set title

Virtually all existing rights to social benefits will continue temporarily for resident British nationals and their family members after the withdrawal date.

Read about the Danish transitional scheme for social benefits in case of a Brexit without agreement (Ministry of Employment)

General information and guidance on social benefits (Danish Agency for Labour Market and Recruitment)

This area is regulated by the Brexit Act, which extends existing EU-rights for British citizens and their family members for a transitional period.

Am I still eligible for student support as a British citizen living in Denmark since before the withdrawal date?

set title

After Brexit, you will have the same access to Danish student grants for education in Denmark and abroad as EU and EEA citizens. This applies to British citizens and their family members, who at the time of the UK’s withdrawal from the EU are residing in Denmark in accordance with EU-rules on free movement, and for as long as you meet the conditions. You will also have the same access to the Danish higher educational system as EU and EEA citizens. You will only have to pay tuition fees for education in Denmark where EU and EEA citizens pay tuition fees.

Read how Brexit will affect your rights within the area of higher education and science (Ministry of Higher Education and Science).

This area is regulated by the Brexit Act, which extends existing EU-rights for British citizens and their family members for a transitional period.

Am I still eligible for family reunification, as a British citizen living in Denmark since before the withdrawal date?

set title

British citizens legally residing in Denmark before the withdrawal date will still be able to apply for family reunification with family members under the rules that apply to EU citizens today. This requires that you have established a family life before the withdrawal date. If you establish a family life after the withdrawal date, the Danish Aliens Act applies.

BREXIT: How does it affect you as a British citizen living in Denmark? (Ministry of Immigration and Integration).

Read more about the Danish rules for family reunification (The Danish Immigration Service).

This area is regulated by the Brexit Act, which extends existing EU-rights for British citizens and their family members for a transitional period.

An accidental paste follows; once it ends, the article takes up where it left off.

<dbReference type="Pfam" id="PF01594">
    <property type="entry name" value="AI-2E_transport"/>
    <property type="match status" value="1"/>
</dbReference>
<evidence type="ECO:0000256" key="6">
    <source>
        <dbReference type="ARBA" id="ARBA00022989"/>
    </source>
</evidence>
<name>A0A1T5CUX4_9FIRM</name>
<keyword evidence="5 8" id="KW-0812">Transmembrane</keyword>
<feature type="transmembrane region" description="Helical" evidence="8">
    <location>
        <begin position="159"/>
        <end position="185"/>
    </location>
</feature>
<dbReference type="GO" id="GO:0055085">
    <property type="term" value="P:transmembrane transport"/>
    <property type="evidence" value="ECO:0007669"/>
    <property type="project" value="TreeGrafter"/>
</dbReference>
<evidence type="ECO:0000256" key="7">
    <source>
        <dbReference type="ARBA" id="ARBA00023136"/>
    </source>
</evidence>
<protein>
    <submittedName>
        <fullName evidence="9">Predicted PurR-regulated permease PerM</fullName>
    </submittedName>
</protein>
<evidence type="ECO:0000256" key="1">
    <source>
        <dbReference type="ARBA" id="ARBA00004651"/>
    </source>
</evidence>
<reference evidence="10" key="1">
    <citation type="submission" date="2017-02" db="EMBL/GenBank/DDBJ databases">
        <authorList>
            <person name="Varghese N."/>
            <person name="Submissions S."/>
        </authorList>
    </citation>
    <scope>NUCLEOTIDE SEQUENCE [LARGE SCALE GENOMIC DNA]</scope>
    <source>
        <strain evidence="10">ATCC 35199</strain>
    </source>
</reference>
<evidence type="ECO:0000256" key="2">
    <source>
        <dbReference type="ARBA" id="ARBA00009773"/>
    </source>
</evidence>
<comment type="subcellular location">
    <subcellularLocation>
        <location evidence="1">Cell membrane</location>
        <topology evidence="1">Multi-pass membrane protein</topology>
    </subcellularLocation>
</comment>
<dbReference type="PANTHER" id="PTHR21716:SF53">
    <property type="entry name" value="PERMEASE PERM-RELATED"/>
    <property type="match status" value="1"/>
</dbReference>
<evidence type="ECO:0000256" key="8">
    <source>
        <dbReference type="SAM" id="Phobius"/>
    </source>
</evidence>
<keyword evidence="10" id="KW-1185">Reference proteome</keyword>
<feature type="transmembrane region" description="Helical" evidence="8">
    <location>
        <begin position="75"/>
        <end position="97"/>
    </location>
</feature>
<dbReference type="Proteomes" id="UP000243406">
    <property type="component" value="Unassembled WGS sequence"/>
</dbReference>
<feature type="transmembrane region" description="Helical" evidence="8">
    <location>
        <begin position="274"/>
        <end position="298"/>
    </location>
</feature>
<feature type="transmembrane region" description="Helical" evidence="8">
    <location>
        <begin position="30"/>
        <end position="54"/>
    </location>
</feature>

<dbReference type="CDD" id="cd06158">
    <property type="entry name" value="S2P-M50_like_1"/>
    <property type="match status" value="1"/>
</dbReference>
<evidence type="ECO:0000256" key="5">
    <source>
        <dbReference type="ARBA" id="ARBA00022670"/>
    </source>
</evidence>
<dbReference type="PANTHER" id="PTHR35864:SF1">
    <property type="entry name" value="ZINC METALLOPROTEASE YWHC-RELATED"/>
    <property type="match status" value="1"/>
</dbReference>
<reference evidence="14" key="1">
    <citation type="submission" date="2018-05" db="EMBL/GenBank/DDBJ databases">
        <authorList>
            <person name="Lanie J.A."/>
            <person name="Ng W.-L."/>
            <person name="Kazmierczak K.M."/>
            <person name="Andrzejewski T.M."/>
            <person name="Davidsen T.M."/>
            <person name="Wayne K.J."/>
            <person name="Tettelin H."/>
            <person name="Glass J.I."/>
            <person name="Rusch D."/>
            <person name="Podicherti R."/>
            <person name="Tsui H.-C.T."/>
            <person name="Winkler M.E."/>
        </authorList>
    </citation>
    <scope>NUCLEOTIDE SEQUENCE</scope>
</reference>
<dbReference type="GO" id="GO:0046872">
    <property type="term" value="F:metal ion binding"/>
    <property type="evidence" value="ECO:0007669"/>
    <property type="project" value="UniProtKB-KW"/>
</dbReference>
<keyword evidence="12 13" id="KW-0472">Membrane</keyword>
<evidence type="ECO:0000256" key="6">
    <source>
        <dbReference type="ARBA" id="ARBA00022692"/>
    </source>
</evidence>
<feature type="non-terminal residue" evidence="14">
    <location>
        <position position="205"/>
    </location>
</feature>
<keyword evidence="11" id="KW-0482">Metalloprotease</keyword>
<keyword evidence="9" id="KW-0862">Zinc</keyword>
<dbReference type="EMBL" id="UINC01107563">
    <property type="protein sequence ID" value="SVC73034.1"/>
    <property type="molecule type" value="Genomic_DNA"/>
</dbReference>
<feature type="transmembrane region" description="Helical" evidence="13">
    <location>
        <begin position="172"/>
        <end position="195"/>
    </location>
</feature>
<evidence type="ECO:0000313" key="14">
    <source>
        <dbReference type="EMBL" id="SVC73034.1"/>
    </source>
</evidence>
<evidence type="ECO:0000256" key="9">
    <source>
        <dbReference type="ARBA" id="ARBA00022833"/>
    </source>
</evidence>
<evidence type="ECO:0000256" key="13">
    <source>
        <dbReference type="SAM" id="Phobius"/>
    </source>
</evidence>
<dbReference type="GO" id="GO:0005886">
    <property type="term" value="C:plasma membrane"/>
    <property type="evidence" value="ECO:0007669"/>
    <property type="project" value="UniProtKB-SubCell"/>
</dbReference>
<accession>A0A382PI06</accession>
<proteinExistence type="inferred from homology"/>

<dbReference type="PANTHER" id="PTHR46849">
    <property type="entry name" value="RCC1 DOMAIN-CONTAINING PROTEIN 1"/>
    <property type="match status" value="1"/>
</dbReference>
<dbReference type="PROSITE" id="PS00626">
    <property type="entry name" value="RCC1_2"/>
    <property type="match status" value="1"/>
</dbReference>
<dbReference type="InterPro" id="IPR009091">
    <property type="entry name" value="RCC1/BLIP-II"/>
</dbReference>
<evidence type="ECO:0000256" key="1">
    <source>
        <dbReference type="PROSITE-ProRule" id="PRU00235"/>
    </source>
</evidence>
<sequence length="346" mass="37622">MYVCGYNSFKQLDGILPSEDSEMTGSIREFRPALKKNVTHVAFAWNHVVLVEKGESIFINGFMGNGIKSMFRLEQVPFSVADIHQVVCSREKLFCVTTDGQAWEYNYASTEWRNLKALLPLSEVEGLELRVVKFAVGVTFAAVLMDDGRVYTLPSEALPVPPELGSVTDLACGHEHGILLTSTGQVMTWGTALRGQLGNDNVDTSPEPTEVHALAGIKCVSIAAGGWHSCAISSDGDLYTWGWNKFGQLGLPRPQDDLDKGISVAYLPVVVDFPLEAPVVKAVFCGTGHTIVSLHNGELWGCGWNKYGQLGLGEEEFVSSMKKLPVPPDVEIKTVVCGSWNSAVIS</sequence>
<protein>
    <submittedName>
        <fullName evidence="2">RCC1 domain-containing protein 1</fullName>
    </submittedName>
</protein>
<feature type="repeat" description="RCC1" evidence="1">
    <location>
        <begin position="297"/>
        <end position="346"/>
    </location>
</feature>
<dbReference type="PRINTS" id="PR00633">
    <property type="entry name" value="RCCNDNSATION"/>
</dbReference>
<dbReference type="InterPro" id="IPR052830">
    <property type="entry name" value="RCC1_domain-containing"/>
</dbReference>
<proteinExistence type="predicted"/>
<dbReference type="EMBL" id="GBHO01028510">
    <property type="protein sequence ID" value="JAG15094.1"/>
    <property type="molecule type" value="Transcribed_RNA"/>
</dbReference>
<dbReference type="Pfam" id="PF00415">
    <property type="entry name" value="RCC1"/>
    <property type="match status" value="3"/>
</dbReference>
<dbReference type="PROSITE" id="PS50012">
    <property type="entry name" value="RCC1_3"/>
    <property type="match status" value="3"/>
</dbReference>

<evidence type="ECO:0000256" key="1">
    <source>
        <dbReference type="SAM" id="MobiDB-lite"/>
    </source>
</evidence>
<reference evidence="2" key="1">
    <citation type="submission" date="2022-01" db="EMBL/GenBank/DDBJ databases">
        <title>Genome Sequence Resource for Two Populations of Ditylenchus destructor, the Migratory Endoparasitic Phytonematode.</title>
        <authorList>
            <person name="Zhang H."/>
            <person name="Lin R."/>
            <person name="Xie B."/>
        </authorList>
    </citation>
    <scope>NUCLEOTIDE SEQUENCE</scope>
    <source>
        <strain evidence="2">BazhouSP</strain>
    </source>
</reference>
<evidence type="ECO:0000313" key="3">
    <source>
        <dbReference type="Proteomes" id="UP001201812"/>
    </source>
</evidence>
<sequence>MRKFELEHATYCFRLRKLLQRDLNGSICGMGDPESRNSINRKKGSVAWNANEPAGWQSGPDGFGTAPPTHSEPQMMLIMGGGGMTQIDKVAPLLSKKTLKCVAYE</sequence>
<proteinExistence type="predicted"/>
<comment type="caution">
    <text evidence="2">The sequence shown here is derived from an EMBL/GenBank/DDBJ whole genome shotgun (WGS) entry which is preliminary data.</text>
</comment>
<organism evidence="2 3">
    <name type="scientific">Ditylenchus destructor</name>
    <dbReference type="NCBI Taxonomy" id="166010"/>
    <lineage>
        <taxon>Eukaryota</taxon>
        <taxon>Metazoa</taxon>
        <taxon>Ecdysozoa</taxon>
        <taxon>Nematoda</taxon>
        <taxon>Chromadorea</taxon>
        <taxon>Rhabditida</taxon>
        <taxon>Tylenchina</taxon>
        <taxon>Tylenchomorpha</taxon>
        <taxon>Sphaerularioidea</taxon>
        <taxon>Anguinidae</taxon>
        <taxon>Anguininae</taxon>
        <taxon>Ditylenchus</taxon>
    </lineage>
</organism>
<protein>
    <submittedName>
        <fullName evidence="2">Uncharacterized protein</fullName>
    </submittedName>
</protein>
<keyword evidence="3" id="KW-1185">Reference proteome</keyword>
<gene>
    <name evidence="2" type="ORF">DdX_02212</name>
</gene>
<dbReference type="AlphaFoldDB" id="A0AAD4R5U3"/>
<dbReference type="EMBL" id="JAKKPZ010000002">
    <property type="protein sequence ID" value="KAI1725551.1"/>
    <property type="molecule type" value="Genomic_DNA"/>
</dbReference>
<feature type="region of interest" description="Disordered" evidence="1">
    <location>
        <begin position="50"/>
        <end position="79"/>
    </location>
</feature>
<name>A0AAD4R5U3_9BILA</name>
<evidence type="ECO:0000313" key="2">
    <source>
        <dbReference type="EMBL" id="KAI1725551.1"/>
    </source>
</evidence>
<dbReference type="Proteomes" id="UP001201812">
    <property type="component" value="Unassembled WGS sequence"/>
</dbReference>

Will I have to exchange my UK driving license, when I am British and resident in Denmark since before the withdrawal date?

set title

It is not yet decided whether you need to exchange your UK driving license for a Danish license before Brexit in order to be able to drive in the EU. You should therefore consider whether you would exchange your UK driving license for a Danish before the withdrawal date to be on the safe side.

Read more questions and answers about traffic and driving licenses (The Traffic, Construction and Housing Authority – text in Danish).

Contact

Questions regarding the right to residence following EU rules
The Agency for International Recruitment and Integration
Njalsgade 72C
2300 København S
www.nyidanmark.dk/en-GB/Contact-us/Contact-SIRI
Phone: +45 72 14 20 04

Questions regarding residence following the withdrawal agreement and citizenship
The Ministry of Immigration and Integration
Slotsholmsgade 10
1216 København K
www.uim.dk/brexit
brexit@uim.dk

Questions regarding cash benefits
Danish Agency for Labour Market and Recruitment
Njalsgade 72A
2300 København S
www.star.dk
star@star.dk

Questions regarding the right to service benefits and daycare
The Ministry for Children and Social Affairs
Holmens Kanal 22
1060 København K
www.socialministeriet.dk
sm@sm.dk

Questions regarding the right to healthcare benefits
The Ministry of Health
Holbergsgade 6
1057 København K
www.sum.dk
sum@sum.dk

Questions regarding new applications for acquisition of real property in Denmark
Civilstyrelsen
Toldboden 2, 2. Sal
8800 Viborg
www.civilstyrelsen.dk
civilstyrelsen@civilstyrelsen.dk

Show all content
Hide all content

Contact

Udenrigsministeriet
Asiatisk Plads 2
1448 København K
brexitinfo@um.dk

 

If you have questions about residence rights, you may contact the Ministry of Immigration and Integration at brexit@uim.dk